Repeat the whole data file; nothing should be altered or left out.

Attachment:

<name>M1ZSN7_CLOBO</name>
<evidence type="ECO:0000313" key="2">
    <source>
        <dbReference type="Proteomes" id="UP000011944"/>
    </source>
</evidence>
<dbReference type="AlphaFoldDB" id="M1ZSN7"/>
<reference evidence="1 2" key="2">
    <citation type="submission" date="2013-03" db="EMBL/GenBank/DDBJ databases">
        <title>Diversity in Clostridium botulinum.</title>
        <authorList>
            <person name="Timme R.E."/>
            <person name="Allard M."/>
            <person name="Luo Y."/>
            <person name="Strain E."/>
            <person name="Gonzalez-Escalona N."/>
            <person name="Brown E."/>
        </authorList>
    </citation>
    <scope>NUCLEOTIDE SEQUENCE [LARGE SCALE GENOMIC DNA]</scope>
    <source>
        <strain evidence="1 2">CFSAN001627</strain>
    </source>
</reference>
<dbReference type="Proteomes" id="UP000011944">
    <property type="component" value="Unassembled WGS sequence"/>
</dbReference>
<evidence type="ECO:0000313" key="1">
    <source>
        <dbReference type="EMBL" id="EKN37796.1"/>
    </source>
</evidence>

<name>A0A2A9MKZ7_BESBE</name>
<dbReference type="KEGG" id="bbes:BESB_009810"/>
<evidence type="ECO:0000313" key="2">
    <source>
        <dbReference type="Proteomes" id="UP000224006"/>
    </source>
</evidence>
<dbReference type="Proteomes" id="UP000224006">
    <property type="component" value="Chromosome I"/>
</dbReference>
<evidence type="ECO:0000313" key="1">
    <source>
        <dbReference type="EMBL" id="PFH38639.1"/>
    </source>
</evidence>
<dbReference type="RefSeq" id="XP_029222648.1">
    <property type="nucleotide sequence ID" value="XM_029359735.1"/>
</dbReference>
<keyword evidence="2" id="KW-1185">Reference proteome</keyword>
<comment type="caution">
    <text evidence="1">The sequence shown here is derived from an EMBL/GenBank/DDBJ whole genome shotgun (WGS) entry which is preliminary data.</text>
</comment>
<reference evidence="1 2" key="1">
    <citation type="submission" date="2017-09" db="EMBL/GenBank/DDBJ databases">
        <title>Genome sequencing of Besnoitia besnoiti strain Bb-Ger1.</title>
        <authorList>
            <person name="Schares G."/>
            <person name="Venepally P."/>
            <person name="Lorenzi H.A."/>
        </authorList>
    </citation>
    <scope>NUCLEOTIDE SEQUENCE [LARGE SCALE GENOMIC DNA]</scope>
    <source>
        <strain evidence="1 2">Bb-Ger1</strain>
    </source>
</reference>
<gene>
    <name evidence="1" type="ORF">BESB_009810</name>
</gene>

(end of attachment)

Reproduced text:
<name>M1ZSN7_CLOBO</name>
<evidence type="ECO:0000313" key="2">
    <source>
        <dbReference type="Proteomes" id="UP000011944"/>
    </source>
</evidence>
<dbReference type="AlphaFoldDB" id="M1ZSN7"/>
<reference evidence="1 2" key="2">
    <citation type="submission" date="2013-03" db="EMBL/GenBank/DDBJ databases">
        <title>Diversity in Clostridium botulinum.</title>
        <authorList>
            <person name="Timme R.E."/>
            <person name="Allard M."/>
            <person name="Luo Y."/>
            <person name="Strain E."/>
            <person name="Gonzalez-Escalona N."/>
            <person name="Brown E."/>
        </authorList>
    </citation>
    <scope>NUCLEOTIDE SEQUENCE [LARGE SCALE GENOMIC DNA]</scope>
    <source>
        <strain evidence="1 2">CFSAN001627</strain>
    </source>
</reference>
<dbReference type="Proteomes" id="UP000011944">
    <property type="component" value="Unassembled WGS sequence"/>
</dbReference>
<evidence type="ECO:0000313" key="1">
    <source>
        <dbReference type="EMBL" id="EKN37796.1"/>
    </source>
</evidence>

<name>A0A2A9MKZ7_BESBE</name>
<dbReference type="KEGG" id="bbes:BESB_009810"/>
<evidence type="ECO:0000313" key="2">
    <source>
        <dbReference type="Proteomes" id="UP000224006"/>
    </source>
</evidence>
<dbReference type="Proteomes" id="UP000224006">
    <property type="component" value="Chromosome I"/>
</dbReference>
<evidence type="ECO:0000313" key="1">
    <source>
        <dbReference type="EMBL" id="PFH38639.1"/>
    </source>
</evidence>
<dbReference type="RefSeq" id="XP_029222648.1">
    <property type="nucleotide sequence ID" value="XM_029359735.1"/>
</dbReference>
<keyword evidence="2" id="KW-1185">Reference proteome</keyword>
<comment type="caution">
    <text evidence="1">The sequence shown here is derived from an EMBL/GenBank/DDBJ whole genome shotgun (WGS) entry which is preliminary data.</text>
</comment>
<reference evidence="1 2" key="1">
    <citation type="submission" date="2017-09" db="EMBL/GenBank/DDBJ databases">
        <title>Genome sequencing of Besnoitia besnoiti strain Bb-Ger1.</title>
        <authorList>
            <person name="Schares G."/>
            <person name="Venepally P."/>
            <person name="Lorenzi H.A."/>
        </authorList>
    </citation>
    <scope>NUCLEOTIDE SEQUENCE [LARGE SCALE GENOMIC DNA]</scope>
    <source>
        <strain evidence="1 2">Bb-Ger1</strain>
    </source>
</reference>
<gene>
    <name evidence="1" type="ORF">BESB_009810</name>
</gene>